The practical limit to tracking a smartphone-owner’s movements in real time – beneath the resolution of GPS and associated location-tracking technologies – is the sensitivity of the motion sensor. Researchers at Caltech say they’ve taken a step towards very fine motion sensors, using nano-scale waveguides.
Today’s smartphones use electrical accelerometers. While these are already small enough for the application, sensitivity is limited, as researcher Oskar Painter explains.
“Most sensors are completely limited by thermal noise, or mechanical vibrations—they jiggle around at room temperature, and applied accelerations get lost in that noise,” he explains in Caltech’s announcement.
The green proof masses are suspended across
cavities - not visible here - which use lasers
to sense their movement. Scanning electron
microscope image: Martin Winger & Caltech
Instead of an electrical accelerometer (a displacement circuit measuring the movement of a “proof mass”), Painter’s group focussed on miniaturising optical accelerometers, which use reflected light beams to measure the proof mass displacement. While already used in high-sensitivity science applications – like the Laser Interferometry Gravitational-Wave Observatory – such detectors are hardly miniature (the LIGO mirrors are separated by kilometres).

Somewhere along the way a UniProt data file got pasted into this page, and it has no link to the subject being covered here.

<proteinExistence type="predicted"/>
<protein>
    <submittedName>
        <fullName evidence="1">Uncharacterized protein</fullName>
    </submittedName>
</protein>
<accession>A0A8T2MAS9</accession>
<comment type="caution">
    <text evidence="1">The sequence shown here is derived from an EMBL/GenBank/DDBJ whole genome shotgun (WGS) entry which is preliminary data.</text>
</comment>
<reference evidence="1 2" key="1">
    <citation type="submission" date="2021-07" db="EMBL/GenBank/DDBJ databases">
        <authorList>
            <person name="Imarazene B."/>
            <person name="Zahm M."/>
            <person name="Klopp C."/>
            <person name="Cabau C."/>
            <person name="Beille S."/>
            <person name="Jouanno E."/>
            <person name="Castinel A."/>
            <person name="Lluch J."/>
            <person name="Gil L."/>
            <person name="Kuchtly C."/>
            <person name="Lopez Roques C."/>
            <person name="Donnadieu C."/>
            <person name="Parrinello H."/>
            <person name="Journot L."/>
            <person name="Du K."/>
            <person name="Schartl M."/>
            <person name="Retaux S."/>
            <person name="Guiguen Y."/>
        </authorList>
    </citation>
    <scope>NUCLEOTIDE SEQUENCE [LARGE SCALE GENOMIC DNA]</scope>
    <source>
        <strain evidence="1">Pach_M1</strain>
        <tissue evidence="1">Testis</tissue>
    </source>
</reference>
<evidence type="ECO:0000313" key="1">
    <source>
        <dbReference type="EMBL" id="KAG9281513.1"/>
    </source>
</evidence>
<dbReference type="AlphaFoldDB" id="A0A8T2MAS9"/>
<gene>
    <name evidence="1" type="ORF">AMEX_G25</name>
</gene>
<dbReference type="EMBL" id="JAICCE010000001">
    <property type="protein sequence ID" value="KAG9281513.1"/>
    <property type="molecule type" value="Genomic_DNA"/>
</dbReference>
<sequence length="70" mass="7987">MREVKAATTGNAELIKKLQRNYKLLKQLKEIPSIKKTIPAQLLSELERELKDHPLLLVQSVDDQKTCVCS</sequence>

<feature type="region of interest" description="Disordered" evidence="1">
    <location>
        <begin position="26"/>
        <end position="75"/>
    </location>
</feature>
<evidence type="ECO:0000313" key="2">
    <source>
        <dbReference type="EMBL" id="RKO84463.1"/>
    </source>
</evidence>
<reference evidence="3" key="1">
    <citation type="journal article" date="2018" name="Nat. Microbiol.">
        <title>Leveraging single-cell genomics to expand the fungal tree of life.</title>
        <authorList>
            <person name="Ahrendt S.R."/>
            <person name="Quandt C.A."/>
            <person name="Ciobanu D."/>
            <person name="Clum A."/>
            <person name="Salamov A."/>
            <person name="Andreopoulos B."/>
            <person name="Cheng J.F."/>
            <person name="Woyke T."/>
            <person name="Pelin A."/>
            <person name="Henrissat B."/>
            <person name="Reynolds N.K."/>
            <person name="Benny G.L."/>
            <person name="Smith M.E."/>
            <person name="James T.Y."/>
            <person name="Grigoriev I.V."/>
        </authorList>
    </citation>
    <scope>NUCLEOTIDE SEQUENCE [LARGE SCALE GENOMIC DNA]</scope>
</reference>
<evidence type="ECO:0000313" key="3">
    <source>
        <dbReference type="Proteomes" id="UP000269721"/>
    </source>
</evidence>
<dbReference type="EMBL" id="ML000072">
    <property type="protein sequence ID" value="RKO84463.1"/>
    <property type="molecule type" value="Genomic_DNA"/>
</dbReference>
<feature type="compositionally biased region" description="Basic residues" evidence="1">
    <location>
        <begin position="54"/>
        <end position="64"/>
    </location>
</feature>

Down at micro-scale, Painter’s group created a proof mass etched into a chip. These are suspended across optical cavities that are 20 microns long and one micron wide, and a few tenths of a micron thick. Two waveguides (“nanobeams”) in the cavity, one of which is attached to the proof mass, direct a laser and detect how its reflections change with movement of the proof mass.
The sensitivity of the detector reaches down to a few femtometers, the researchers say.
Even cooler – forgive the pun – because everything in the system is so small, the lasers damp unwanted movement in the proof mass.
“In our device, the light applies a force that tends to reduce the thermal motion, cooling the system,” Painter said – down to a temperature of three Kelvins (about –270°C) in the current devices.
That gives the detector the flexibility to sense both very large and very small accelerations, making it suitable for oil and gas exploration, bio-medical sensors, and aircraft applications.
Oh, and yes: if commercialised, a nano-scale optical accelerometer would be sensitive enough to map a shopper’s movements within a supermarket, allowing them to be bombarded with aisle-specific advertisements.
Thanks a lot. ®
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